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romangod5
New Member

USA
1 Posts

 Posted - 08/14/2008 :  22:18:49 ok. i have been working on this problem for about two months. but i can't figure it out.There are two buckets one on the left and one on the right and a machine in the middle that transfers the balls at lightning speed. Each bucket can hold infinite amount of balls. The bucket on the left has infinite amount of balls and each ball has a number on it(1,2,3,4,...) and so on. The machine comes on at 12 and stops forever at 1 o'clock. It comes on at twelve o'clock and transfers balls 1 and 2 to the bucket on the right then takes ball number 1 back to the bucket on the left. the next time it comes on is at 12:30 and it takes balls 3,4, and 5 to the bucket on the right and takes ball number two to the bucket on the left. so u have balls 3,4, and 5 in the bucket on the right. the next time it came on was 12:45 and it took balls 6,7,8, and 9 to the bucket on the right and put ball number 3 in the left. So it keeps taking an extra ball and takes the next number ball in the right bucket to the left. The machine keeps coming on in half the amount of time added last time.12 to 12:30 then 30 by 2=15 so 12:45 then 15 by 2=7.5 so 12:52.5 and so on till it gets to 1:00. In the end all the balls end up in the bucket on the left. WHY?!?!?!?!?!?!?!?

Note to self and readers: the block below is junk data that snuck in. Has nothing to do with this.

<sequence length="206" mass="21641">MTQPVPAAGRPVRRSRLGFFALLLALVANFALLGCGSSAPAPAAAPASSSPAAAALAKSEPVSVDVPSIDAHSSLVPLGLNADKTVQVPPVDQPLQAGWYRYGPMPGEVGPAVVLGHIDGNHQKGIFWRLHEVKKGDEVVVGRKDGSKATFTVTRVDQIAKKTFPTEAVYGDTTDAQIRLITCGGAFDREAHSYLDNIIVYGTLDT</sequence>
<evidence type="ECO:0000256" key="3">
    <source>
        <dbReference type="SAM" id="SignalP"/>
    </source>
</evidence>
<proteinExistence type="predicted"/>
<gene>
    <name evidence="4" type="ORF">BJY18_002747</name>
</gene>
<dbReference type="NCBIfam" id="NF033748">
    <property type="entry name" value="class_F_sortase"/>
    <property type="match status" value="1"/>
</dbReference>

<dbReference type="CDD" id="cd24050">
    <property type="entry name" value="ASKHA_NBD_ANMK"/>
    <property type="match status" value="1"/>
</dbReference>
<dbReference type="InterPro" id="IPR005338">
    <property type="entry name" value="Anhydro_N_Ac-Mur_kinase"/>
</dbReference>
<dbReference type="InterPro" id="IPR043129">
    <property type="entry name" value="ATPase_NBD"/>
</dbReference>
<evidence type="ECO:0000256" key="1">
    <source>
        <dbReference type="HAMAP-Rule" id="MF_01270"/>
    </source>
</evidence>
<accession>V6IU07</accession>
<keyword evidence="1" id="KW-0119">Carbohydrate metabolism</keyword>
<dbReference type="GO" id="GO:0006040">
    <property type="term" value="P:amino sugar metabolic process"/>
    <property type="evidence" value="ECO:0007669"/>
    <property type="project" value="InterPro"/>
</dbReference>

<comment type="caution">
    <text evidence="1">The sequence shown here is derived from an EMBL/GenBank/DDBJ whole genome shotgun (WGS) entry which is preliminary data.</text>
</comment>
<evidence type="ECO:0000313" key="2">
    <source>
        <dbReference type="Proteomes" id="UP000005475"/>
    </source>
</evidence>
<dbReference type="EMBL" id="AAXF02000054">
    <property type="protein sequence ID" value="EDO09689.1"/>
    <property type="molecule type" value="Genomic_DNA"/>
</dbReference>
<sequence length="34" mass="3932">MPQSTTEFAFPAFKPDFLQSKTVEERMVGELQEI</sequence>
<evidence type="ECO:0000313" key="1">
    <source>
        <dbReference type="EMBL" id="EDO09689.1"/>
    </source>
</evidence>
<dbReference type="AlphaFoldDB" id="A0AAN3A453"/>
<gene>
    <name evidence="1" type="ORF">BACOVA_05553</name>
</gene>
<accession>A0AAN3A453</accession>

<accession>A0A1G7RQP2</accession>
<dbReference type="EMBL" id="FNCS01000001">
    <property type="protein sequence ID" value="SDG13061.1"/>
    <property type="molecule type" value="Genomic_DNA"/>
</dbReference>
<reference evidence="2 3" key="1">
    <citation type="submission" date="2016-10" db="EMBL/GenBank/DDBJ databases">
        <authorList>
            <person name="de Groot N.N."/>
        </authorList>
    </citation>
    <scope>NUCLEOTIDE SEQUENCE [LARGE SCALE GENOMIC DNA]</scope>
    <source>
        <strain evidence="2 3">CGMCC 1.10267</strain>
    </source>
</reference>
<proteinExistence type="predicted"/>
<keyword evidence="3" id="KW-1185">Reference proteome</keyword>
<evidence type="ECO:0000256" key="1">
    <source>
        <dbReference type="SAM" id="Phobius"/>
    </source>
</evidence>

pka

USA
2731 Posts

 Posted - 08/15/2008 :  19:30:58 romangod5, Surely if you are capable of working on this problem, then you would have studied Zeno Paradox. If not, do a web search for that classical paradox. Essentially it says that because an arrow in flight covers only half the distance in each of successive countable time intervals can never reach its target.This problem is just a slight variation of that famous paradox.

the_hill1962

USA
1438 Posts

pka

USA
2731 Posts

 Posted - 08/20/2008 :  11:58:25 I did not reply to a MP from the poster after he said that he was only in first year algebra. However, because there seems to be some interest I will address this.We can think of the machine acting at [60-(60/2K)] intervals is seconds between 12 and 1. Note that after the first action at 12:30 ball 1 remains in the first box. After 12:45 balls 1 & 2 remain in the first box. After Kth action balls 1, 2, …,K remain in the first box. As noted above the term (60/2K) approaches 0 as K increases but in fact never is 0. But note that for any N, ball N remains in the first box for all K > N. In effect all the balls are in the first box at 1 o’clock. Edited by - pka on 08/20/2008 12:00:46

the_hill1962

USA
1438 Posts

 Posted - 08/20/2008 :  15:30:56 Thanks for the reply, pka. The "[60-(60/2K)]" helps and is much better than my long-winded post.It has just been a long time since I have worked with limits.
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